The OM-D E-M1 forced me to go to the user’s manual. I was able to get the camera set to my liking with the help of the manual. Dials and Fn buttons have to do double duty since the camera body is smaller.

Once I got the camera set-up to my liking, the features I needed were easy to reach and adjust. ISO, exposure adjustment, focus points were at my finger tips and I could shoot.

But — What about the picture quality? So far, I’m impressed.

Check back tomorrow for more about this camera and the OM-D M1X. Once again, thanks to Gary Farber at Hunt’s Photo & Video for your help with this loaner.

Flashing Red Light On Canon Rebel

Question from a reader:  I was taking photos yesterday of my daughter at a gymnastics event.  A red light in the bottom right corner on my Canon Rebel kept flashing.  Once I saw the word “BUSY” in the viewfinder.  What was I doing wrong?

The red flashing light on your camera shows that the camera is accessing the memory card.

It’s normal to see a red light when the camera takes a photo. (Nikon users see a green light.)  The light should quickly go on-and-off  if all is well.

During a rapid burst of photos, the red light will flash as long as the camera is moving the photos to the memory card.  The camera has a memory buffer of 6-9 photos.  It’s holding those in memory and waiting to move them photos to the card.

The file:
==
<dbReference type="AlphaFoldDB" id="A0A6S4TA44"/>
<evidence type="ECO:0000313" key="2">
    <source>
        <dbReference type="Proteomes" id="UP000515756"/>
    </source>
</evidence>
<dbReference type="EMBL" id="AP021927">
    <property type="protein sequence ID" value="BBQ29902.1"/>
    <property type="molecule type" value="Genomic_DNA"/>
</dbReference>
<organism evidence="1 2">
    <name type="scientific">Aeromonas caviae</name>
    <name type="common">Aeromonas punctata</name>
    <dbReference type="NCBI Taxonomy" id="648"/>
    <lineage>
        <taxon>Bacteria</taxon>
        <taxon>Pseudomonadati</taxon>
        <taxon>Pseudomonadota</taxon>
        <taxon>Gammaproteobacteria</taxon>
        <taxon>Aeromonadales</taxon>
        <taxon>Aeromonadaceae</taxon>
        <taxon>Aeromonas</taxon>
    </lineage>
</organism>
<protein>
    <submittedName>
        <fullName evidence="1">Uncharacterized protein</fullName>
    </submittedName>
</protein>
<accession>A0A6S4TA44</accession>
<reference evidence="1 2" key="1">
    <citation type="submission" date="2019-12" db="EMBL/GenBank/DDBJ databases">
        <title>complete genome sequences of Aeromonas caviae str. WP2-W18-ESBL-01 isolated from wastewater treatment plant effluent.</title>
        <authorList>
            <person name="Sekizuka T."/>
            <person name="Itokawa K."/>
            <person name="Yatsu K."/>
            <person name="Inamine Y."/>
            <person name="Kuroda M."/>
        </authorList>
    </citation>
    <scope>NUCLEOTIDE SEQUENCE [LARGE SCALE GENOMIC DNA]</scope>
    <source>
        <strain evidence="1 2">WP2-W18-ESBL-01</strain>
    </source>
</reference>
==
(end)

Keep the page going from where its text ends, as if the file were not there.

If you take 10 photos in a row, the camera moves some to the card and then some to the buffer. Those in the buffer wait in line until it’s time for them to move to the card.

You’ll see BUSY in the viewfinder if you take too many photos and the buffer fills.  The camera won’t take any more photos until the buffer clears out and has room to store another photo.

You’re likely to see the flashing red light and BUSY in the viewfinder if you held the shutter button down and took a lot of photos.  Those photos need to process out of the buffer and through to the card.

Solution — get a memory card that records faster.  How fast?  That depends on the camera.  A 20MB camera that takes 7 fps (frames per second) is going to record 140MB worth of photos per second.  A card that records 64MB per second can record roughly three frames a second.  The other four frames are going to sit in memory.  That means you have three frames recording to the card while four photos are waiting in buffer.  That’s usually okay since the buffer will clear in a second or two.

 

The card on the left records 150MB/s.  That’s seven photos per second using a camera with a 20MB file.  This is almost more card than the Rebel needs.  Someone who shoots sport or action regularly might need this, though.

The card on the right records 45MB/s.  That’s two photos per second using the same camera.  Too slow for someone photographing sports or action.

The card you need depends on what you photograph and what camera you use.  I get my cards from Hunt’s Photo and Video.  Ask for Alan Samiljan (781) 462-2383 or email him at asamiljan@huntsphoto.com    His hours are Monday, Tuesday, Thursday & Friday, 8:30-5:00pm eastern